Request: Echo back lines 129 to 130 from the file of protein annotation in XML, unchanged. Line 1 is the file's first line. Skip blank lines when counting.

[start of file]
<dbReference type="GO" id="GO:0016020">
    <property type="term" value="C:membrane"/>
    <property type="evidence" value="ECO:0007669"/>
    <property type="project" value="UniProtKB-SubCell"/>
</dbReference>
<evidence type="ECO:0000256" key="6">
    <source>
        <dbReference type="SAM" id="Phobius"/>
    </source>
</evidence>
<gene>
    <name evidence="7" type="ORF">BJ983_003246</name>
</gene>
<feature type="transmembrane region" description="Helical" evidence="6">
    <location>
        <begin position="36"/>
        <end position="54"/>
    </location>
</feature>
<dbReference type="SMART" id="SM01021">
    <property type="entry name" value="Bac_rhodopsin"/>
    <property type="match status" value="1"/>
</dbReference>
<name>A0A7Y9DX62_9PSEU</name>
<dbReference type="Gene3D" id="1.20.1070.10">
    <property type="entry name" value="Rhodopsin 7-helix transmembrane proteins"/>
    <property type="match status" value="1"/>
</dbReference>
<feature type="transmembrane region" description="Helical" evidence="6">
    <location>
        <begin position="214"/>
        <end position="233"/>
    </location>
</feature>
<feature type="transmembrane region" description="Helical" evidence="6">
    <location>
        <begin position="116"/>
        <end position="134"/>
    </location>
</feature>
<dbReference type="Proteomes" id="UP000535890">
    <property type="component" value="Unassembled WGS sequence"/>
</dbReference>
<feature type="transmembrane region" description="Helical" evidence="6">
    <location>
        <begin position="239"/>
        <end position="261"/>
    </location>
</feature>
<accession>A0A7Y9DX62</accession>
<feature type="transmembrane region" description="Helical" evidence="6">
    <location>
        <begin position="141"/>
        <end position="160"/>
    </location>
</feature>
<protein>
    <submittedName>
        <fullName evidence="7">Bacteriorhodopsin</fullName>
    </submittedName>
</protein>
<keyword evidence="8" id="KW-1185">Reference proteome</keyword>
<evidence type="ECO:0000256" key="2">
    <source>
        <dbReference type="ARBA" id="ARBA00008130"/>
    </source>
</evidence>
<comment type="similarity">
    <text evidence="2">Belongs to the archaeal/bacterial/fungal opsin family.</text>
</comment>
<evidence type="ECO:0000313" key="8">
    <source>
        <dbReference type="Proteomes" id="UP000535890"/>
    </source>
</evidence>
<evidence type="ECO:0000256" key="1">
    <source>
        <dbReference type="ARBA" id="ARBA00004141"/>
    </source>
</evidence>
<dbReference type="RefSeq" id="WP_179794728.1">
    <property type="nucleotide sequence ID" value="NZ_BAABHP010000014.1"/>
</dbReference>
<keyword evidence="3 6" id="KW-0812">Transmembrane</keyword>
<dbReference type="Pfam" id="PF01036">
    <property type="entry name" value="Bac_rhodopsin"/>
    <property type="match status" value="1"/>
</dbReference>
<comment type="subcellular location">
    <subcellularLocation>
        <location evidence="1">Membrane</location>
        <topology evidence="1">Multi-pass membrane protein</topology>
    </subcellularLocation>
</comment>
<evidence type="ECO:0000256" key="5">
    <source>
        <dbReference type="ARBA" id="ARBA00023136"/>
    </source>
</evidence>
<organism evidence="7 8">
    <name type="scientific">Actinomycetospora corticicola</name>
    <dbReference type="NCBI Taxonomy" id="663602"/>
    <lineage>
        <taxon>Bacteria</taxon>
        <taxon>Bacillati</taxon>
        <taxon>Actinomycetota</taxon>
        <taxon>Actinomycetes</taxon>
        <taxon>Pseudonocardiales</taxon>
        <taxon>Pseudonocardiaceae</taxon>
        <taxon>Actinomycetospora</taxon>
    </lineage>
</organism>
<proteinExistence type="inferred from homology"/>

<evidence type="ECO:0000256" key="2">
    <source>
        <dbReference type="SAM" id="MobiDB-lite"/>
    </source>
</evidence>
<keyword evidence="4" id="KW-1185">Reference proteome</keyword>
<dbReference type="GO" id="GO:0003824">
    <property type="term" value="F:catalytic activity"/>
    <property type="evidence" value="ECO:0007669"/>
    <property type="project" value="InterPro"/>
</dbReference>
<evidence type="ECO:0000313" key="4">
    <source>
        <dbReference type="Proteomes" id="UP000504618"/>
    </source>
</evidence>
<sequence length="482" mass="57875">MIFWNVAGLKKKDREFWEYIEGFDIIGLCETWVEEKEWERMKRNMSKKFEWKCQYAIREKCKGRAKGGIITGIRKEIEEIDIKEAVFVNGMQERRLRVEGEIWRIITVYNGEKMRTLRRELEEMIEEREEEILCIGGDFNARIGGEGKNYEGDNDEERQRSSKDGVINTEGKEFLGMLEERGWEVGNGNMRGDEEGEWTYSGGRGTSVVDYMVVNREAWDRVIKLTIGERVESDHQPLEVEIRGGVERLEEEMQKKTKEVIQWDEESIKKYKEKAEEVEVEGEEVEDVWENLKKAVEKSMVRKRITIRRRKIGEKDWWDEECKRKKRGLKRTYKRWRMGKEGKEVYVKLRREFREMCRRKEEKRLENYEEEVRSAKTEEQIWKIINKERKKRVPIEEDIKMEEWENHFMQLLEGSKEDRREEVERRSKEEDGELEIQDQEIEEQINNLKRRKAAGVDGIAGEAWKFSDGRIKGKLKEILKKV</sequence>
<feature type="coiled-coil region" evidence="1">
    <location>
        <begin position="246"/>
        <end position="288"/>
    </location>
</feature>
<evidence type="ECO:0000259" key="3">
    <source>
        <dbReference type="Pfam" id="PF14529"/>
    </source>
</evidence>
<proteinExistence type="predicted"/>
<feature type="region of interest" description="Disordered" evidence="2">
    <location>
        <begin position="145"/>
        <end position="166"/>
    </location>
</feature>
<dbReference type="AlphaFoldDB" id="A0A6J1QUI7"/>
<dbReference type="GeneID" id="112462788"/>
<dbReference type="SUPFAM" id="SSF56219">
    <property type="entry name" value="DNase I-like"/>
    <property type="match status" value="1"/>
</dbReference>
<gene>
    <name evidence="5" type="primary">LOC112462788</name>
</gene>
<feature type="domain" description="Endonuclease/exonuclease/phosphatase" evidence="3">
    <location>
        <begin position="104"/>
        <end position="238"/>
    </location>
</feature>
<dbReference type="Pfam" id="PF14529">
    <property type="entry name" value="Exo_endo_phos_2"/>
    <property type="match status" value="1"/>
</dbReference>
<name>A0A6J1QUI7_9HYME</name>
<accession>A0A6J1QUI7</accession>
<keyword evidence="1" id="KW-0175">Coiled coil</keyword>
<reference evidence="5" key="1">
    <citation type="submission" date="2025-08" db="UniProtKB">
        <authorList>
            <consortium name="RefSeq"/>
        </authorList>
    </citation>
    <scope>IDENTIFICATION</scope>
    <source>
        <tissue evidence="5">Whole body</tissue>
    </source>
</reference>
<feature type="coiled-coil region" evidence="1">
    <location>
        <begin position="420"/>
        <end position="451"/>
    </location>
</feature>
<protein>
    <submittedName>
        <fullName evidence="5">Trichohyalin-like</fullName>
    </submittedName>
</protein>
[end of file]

</evidence>
<sequence length="482" mass="57875">MIFWNVAGLKKKDREFWEYIEGFDIIGLCETWVEEKEWERMKRNMSKKFEWKCQYAIREKCKGRAKGGIITGIRKEIEEIDIKEAVFVNGMQERRLRVEGEIWRIITVYNGEKMRTLRRELEEMIEEREEEILCIGGDFNARIGGEGKNYEGDNDEERQRSSKDGVINTEGKEFLGMLEERGWEVGNGNMRGDEEGEWTYSGGRGTSVVDYMVVNREAWDRVIKLTIGERVESDHQPLEVEIRGGVERLEEEMQKKTKEVIQWDEESIKKYKEKAEEVEVEGEEVEDVWENLKKAVEKSMVRKRITIRRRKIGEKDWWDEECKRKKRGLKRTYKRWRMGKEGKEVYVKLRREFREMCRRKEEKRLENYEEEVRSAKTEEQIWKIINKERKKRVPIEEDIKMEEWENHFMQLLEGSKEDRREEVERRSKEEDGELEIQDQEIEEQINNLKRRKAAGVDGIAGEAWKFSDGRIKGKLKEILKKV</sequence>